Using Multi Bluetooth iBeacon Trilateration For Increased Accuracy

There’s a new paper from the journal Telkomnika Telecommunication, Computing, Electronics and Control on Smartphone indoor positioning based on enhanced BLE beacon multi-lateration (pdf). The paper by Ngoc-Son Duong of Vietnam National University describes a relatively simple method to improve location accuracy.

The paper starts by describing trilateration and the author voices the opinion that another method, fingerprinting, requires a lot of effort and isn’t feasible for practical implementation.

The new method makes use of the fact that accuracy is usually good when the received signal strength (RSSI) is -70 dBm or better. The use of more beacons and basing calculations on ‘reliable circles’ of higher signal strength, when available, provides for more accuracy.

The data is also filtered using a Kalman filter to reduce signal noise by about 37%.

Read about Determining Location Using Bluetooth Beacons

Indoor Navigation Using Bluetooth LE

There’s a new article from the Icontech International Journal of Surveys, Engineering, Technology on Indoor Position Routing (IPR) and Data Monitor Using Bluetooth Low Energy Technology by researchers at the Hasan Kalyoncu University, Institute of Science, Electrical & Electronics Engineering, Gaziantep, Turkey.

This article is different because it considers navigation as opposed to just locating. It explains the advantages of Bluetooth LE over WiFi and also compares with RFID:

Trilateration, Received Signal Strength Indicator (RSSI) and Decibel-milliwatts (dBmW) are explained and how these fit into locating position.

The article describes a system created for navigation that uses iBeacon sensor nodes, an Android device and app.

Read Determining Location Using Bluetooth Beacons

Read Using Beacons, iBeacons for Real-time Locating Systems (RTLS)

Learn About Indoor Positioning

There’s a recent paper Review of Indoor Positioning: Radio Wave Technology that provides a great overview of indoor positioning technologies.

From a hardware perspective it covers, RFID, UWB, Bluetooth, ZigBee, IR, WiFi, ultrasonic and hybrid systems. There’s a useful comparison table of the various technologies:

The paper describes methods of using radio signals to determine position such as RSSI ranging, trilateration, angle of arrival (AOA), round trip time of flight (RTOF), phase of arrival (POA) and time of arrival (TOA).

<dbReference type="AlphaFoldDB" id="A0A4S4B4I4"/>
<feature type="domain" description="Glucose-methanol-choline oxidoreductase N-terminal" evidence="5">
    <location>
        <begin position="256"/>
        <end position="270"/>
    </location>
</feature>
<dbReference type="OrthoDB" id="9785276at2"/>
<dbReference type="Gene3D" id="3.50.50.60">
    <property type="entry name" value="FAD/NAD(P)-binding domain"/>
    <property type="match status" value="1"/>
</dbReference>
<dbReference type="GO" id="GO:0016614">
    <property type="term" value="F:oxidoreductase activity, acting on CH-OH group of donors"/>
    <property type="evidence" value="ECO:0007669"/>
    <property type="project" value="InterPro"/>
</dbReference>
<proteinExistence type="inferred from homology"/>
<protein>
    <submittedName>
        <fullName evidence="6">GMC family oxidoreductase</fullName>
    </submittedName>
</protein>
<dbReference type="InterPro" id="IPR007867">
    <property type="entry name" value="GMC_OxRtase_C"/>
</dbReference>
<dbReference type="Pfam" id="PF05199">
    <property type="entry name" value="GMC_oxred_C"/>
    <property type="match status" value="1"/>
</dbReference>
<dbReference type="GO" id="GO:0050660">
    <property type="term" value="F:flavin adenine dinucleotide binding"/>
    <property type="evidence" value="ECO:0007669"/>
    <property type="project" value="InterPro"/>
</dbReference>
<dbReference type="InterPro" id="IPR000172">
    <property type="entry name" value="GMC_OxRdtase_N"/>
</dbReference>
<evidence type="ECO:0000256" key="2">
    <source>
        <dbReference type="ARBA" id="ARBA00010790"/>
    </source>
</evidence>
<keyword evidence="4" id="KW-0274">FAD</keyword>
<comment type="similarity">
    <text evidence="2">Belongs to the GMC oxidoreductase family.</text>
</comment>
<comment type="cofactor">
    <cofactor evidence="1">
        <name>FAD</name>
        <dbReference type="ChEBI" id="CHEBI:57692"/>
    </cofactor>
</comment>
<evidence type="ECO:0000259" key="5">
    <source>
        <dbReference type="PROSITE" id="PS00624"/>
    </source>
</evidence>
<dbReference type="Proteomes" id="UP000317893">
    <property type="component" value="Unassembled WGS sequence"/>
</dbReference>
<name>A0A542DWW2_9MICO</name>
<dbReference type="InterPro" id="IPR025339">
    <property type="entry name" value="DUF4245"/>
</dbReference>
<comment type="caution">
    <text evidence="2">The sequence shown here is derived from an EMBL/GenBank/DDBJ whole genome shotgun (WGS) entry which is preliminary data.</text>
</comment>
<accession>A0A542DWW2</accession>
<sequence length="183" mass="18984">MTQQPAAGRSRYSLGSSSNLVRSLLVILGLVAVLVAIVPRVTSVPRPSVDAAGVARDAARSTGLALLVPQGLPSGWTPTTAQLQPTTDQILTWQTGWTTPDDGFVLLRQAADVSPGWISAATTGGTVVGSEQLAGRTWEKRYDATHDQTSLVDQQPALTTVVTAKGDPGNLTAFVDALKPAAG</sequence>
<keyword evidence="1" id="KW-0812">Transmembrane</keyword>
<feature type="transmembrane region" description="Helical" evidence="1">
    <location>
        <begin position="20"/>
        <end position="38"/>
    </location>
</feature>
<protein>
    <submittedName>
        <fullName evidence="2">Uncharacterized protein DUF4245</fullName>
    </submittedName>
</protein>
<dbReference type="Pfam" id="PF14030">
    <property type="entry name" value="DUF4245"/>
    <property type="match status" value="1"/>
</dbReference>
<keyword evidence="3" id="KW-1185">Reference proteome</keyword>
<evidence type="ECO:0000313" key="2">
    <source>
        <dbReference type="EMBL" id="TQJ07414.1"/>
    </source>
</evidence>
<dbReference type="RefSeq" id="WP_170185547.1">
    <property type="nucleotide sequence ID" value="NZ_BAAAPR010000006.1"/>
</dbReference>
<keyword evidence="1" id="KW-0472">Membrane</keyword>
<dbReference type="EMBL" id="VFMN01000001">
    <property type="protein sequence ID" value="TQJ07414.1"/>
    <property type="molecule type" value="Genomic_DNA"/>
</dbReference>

It also describes methods such as fingerprint localization.

A Comparison of Beacon Locating Methods in a Retail Store

There’s a recent paper by researchers at the Department of Management Science and Technology, Athens University of Economics and Business on An Ensemble Filter for Indoor Positioning in a Retail Store Using Bluetooth Low Energy Beacons.

The paper starts with an overview of indoor positioning techniques including trilateration, fingerprinting, dead reckoning and AI machine learning. It also provides a synposis of different technologies such as RFID, WiFi and Bluetooth.

The paper explains that while fingerprinting is widely used, it faces limitations when used in dynamically changing environments. Fingerprinting requires ongoing maintenance and updating of the reference fingerprinting map that’s manually intensive and time-consuming. Fingerprinting also requires a large number of beacon reference points to perform accurate locating.

The researchers looked into positioning within a two floor (grocery) retail store. Retail stores are of of the more challenging environments as there are shoppers moving about that can affect indoor localisation

Several indoor positioning techniques were considered including fingerprinting and trilateration. The researchers implemented fingerprinting and compared it to seven established classifiers. The random forest algorithm worked the best and inspired the authors to build an ensemble classification filter with lower absolute mean and root mean squared errors.

iBeacon Deployment Performance Evaluation

There’s recent work by researchers at Hong Kong Polytechnic University on Performance Evaluation of iBeacon Deployment for Location-Based Services in Physical Learning Spaces.

The paper examines signal availability, signal stability and position accuracy under different environmental conditions. The aim was to provide recommendations for iBeacon deployment location, density, transmission interval and fingerprint space interval. While the research considered beacons in teaching and learning environments, the conclusions are also applicable to other situations.

The paper describes positioning using the trilateration and fingerprinting methods. Experiments were performed in a 3.44m to 1.80m classroom to determine optimum beacon placement density.

The main conclusion was that greatest signal attenuation and variation was caused by pedestrian traffic blocking the line of sight between iBeacon and receiver. High temperature and strong winds also caused minor discrepancies to the signals. Trees and nearby vehicle traffic didn’t have any negative effects on the signals.

Deployments should consider the line of sight as the first priority. For the above mentioned room size, positional accuracy increased when the number of beacons was increased from three to eight. Using more beacons didn’t improve accuracy. An average spacing of 4.4m is recommended for iBeacon deployment. A settings of 417ms transmission interval is advised as a compromise between battery life and positional accuracy.

Read Determining Location Using Bluetooth Beacons

Improving iBeacon Location Accuracy

There are lots of ways of processing Bluetooth signal strength (RSSI) to determine location. Being based on radio, RSSI suffers from fluctuations, over time, even when the sender and receiver don’t move.

The College of Surveying and GeoInformatics, Tongji University, Shanghai , China has new research on iBeacon-based method by integrating a trilateration algorithm with a specific fingerprinting method to resist RSS fluctuations.

Trilateration and fingerprinting are common techniques to improve location accuracy based on RSSI. The paper improves on these by using analysis based on Kalman filtering of segments delimited by turns. This is used to derive locations based on pedestrian dead reckoning.

The researchers achieved a positioning accuracy of 2.75m.

Read about Determining Location Using Bluetooth Beacons

Read about Using Beacons, iBeacons for Real-time Locating Systems (RTLS)

Trilateration for node.js

There’s a new implementation of trilateration for node.js. It can be used with beacons to determine location.